Once Upon A Time... In Hollywood (2019)

Part of me wonders (like a lot of Tarantino’s recent output) what this story could’ve been like as a miniseries with a stronger ending. That’s not to say there weren’t individual scenes that brought a smile to my face. I laughed heartily at an extended jump-cut laden sequence in Rick’s trailer and what he says about whiskey sours is one of the few quotable moments. Leo sells that kind of manic outburst with the best of them.

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James Laczkowski
Banks - III (2019)

I initially found the production accompanying these songs to be intensely excessive and out of place. Like the sounds were fighting with her vocals, but then I realized that this might be intentional in a positive way. In other words, she’s at war with her feelings and the wide gamut of feelings are represented in everything from electronic dubstep slaps to soothing ambient oceans of calm reflection. It began to make more and more sense that this record was actually not always an easy listen. Love, loss and everything in-between isn’t easy to process or hold onto. Yes there are imperfections but they actually don’t diminish in the end. The progression and challenging sound throughout represents III as a lush, fully realized and painfully introspective record.

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James Laczkowski
Cooked: Survival by Zip Code (2019)

Many layers surrounding a horrific occurrence in Chicago history are dissected in an educational, often confrontational manner in Cooked: Survival by Zip Code. The title itself has layers since Chicago is a part of Cook County, but the word cooked can also be viewed as an informal adjective, meaning “altered dishonestly.” Residents certainly should expect support, check-ins from city workers, and a whole lot more during this particular summer, but the city let them down in a way that cost hundreds of lives along with continuing inquiries as to how this even happened.

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James Laczkowski
CCFF 2019: A Dream Lineup

As usual, the CFCA has put together a very strong group of films, many of which have taken home awards and nominations from prestigious festivals such as SXSW and Sundance. Collin Souter always puts together a terrific short film collection that I can’t recommend enough. As usual, there will be enveloping dramas, insightful documentaries, creepy horror features and so much more on the docket.

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James Laczkowski
Under The Silver Lake (2019)

This might be the ultimate unsubtle existential nightmare for our modern times, while simultaneously having a surreal self-awareness and absurd sense of humor that I found engaging while many may find it indulgent and gross. It’s also kind of poking fun of Room 237 theorists while saying pop culture does in fact contain hidden meaning. Probably why weirdos like me might gravitate towards this. Make no mistake, Mitchell is constantly playing with the viewer in ways that are frustrating but compelling, while never neglecting graceful camerawork, oddly original detours, another triumphant Disasterpeace score, and several details that simply don’t make sense. Now to go back to listening to pop music and playing Super Mario Bros. Oh and trying to figure out what it all means, only to discover that it may not really mean anything.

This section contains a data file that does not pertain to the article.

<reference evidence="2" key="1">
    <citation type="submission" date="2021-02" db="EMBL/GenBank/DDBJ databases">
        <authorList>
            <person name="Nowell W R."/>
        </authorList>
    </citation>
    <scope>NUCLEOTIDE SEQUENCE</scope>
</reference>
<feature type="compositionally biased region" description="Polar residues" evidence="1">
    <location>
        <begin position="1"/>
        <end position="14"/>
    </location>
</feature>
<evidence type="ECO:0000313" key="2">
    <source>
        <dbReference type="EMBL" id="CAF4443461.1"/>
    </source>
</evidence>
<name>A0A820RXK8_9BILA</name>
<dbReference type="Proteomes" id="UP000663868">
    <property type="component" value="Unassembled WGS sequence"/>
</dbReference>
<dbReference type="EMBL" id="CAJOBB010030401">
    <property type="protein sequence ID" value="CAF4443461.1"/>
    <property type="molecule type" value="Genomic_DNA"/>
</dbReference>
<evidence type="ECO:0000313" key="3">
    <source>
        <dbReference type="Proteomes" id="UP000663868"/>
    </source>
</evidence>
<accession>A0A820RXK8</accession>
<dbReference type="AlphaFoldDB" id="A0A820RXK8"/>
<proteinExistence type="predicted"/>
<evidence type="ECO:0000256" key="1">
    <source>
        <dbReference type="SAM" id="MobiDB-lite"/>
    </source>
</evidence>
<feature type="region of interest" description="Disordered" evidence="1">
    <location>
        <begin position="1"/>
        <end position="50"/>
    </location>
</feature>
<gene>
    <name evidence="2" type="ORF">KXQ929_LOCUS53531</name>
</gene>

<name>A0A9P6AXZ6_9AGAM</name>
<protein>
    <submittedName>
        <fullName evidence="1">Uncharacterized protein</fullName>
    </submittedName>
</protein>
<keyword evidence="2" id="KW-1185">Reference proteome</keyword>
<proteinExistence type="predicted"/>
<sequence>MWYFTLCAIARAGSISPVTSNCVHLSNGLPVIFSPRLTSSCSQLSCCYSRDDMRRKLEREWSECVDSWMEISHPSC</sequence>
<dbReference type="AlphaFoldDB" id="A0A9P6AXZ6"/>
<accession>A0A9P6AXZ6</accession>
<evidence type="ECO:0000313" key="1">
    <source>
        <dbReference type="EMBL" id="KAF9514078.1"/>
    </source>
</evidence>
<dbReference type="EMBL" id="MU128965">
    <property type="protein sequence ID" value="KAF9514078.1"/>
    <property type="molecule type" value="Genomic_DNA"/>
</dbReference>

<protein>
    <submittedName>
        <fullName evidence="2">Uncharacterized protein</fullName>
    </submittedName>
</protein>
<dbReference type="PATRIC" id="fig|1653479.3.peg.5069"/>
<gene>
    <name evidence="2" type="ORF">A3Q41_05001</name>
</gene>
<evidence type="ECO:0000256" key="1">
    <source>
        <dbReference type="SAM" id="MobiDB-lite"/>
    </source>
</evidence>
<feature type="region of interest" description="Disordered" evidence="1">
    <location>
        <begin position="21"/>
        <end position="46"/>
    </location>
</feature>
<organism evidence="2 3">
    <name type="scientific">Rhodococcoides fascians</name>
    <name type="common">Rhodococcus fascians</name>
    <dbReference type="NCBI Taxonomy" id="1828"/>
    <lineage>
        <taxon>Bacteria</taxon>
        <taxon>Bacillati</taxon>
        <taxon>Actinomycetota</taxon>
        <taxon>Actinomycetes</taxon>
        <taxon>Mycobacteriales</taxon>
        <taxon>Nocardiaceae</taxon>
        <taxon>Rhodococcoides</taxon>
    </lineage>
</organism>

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James Laczkowski
Depraved (2019)

Regardless, there’s a strong balance of pathos and empathy throughout the proceedings, that is almost audacious in of itself to not go too gory or too “depraved” as things progress. Depraved is an incredibly thoughtful horror parable with a strong sense of morality and compassion that is rare these days. This one has definitely made me curious about Fessenden as a writer/director, since I imagine certain themes showcased here resonate throughout his career. For this particular film, I was consistently impressed by the confidence behind the camera, the ability to get consistent, well-tuned performances, and to take a familiar dish while also giving its own distinct flavor and seasoning.

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James Laczkowski
2nd Annual What The Fest!? Commences on March 20th

Last year, this terrific new film festival devoted to genre cinema out in NYC showcased several titles that wound up among many critics’ favorite films of 2019, including Revenge and The Endless. This year, more interesting showcases and films will emerge starting March 20th. I wanted to highlight a few of those for everyone out on the East Coast, in anticipation for their eventual release nationwide!

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James Laczkowski
Transit (2019)

“Those who forget history are doomed to repeat it,” or so the saying, attributed to philosopher George Santayana, goes. And yet, there is a fatalism to Christian Petzold’s newest film, Transit, that implies even our understanding of the recent past may not rescue us from potential catastrophe.

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James Laczkowski
They Live By Night (1948)

Granger and O’Donnell is the main reason for why the film works and what makes it essential for me. It’s a love story that I was fully invested in right from the start. Their entire relationship feels very forward thinking in that it’s self-aware, open to awkwardness and to the moments where sexuality in a relationship is not yet understood. Ray’s film allows these two to just “be together” in several scenes that presage the dynamics that would be explored in the French New Wave films like BREATHLESS. Ray also allows for an identification with a certain feeling of disenchantment, as both of these two are outsiders looking for some sort of comfort to hold on to.

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James Laczkowski